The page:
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Author Topic: New Cycle  (Read 1660 times)
KC2TRX
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Posts: 46




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« on: April 16, 2019, 02:23:40 AM »

  The latest prediction is that the next cycle, number 25, will begin in October.  Does the upswing happen faster than the decline?
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AE5GT
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Posts: 385




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« Reply #1 on: April 16, 2019, 07:25:13 AM »

I think so , but I would not expect a significant change before late 2021. and a couple years after that before things really start to heat up . The last prediction I have seen says the 25 will be a repeat of 24. 24 bottomed around 08 so we should bottom this year or early 2020 and then 12 to 18 months after that things should  improve a little at least enough to get 15M open some and 10 M to EU occassionally. Until then were pretty much stuck with Transequatorial ( north south) propagation on the upper  bands. Or sporadic E.
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K0UA
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« Reply #2 on: April 16, 2019, 06:57:39 PM »

Lets all hope for a really good Es season coming up in about a month and thru the summer.  I personally am hoping for some triple hop!..
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N4UE
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Posts: 865




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« Reply #3 on: April 17, 2019, 01:32:08 PM »

Hi. Yep, I started checking 10M and 6M a couple of days ago. Yesterday, I heard NOTHING on 10M, but surprise, heard some (kinda) DX on 11M.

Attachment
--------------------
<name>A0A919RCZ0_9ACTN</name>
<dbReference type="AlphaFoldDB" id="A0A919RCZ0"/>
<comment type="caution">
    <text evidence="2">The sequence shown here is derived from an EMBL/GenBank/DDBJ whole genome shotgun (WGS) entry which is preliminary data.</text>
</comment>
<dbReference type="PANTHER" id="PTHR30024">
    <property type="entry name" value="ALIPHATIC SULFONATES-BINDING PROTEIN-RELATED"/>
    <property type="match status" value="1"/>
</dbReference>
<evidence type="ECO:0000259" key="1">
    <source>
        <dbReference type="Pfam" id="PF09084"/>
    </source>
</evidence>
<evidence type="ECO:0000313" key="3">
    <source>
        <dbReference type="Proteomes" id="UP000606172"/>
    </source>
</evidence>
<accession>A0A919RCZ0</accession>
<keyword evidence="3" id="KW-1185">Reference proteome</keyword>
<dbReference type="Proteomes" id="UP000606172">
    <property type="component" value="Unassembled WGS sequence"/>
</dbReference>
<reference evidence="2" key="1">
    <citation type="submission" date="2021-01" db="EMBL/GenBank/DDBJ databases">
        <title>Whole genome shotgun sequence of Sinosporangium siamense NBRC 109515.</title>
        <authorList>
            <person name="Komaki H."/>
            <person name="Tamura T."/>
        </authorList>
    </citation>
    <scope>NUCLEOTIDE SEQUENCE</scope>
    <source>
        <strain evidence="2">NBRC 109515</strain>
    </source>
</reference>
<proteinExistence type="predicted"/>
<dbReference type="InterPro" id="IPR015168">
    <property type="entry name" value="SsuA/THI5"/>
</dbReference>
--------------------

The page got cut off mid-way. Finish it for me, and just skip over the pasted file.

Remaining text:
I guess the old saying is true....

"If everyone is listening, you won't hear anything".

Guilty as charged. I made no CQs,,,, Angry

ron
N4UE
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If you're not the lead sled dog, the view never changes......
KC6RWI
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Posts: 130




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« Reply #4 on: April 21, 2019, 09:19:13 AM »

Here I go with some old guy stuff, but in the 70's I'd have a base station on 10 meters, and dozens of stations would bubble up. All sorts of conditions in a  strong dynamic mode. In the mobile driving to work the band was dead, and on the drive  2 stations would come up talking to each other not realizing that conditions had changed.
The water and power service trucks had  low band radios, and they would get skip and try to reply, but no, they where probably on a repeater system.
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ONAIR
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Posts: 3716




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« Reply #5 on: April 25, 2019, 06:29:47 PM »

Hi. Yep, I started checking 10M and 6M a couple of days ago. Yesterday, I heard NOTHING on 10M, but surprise, heard some (kinda) DX on 11M.
I guess the old saying is true....

"If everyone is listening, you won't hear anything".

Guilty as charged. I made no CQs,,,, Angry

ron
N4UE
   Good point!  But unfortunately there area lot more CBers on 11 meters than there are hams on 10.
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K2FW
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Posts: 210




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« Reply #6 on: May 18, 2019, 06:31:27 PM »

https://www.weather.gov/news/190504-sun-activity-in-solar-cycle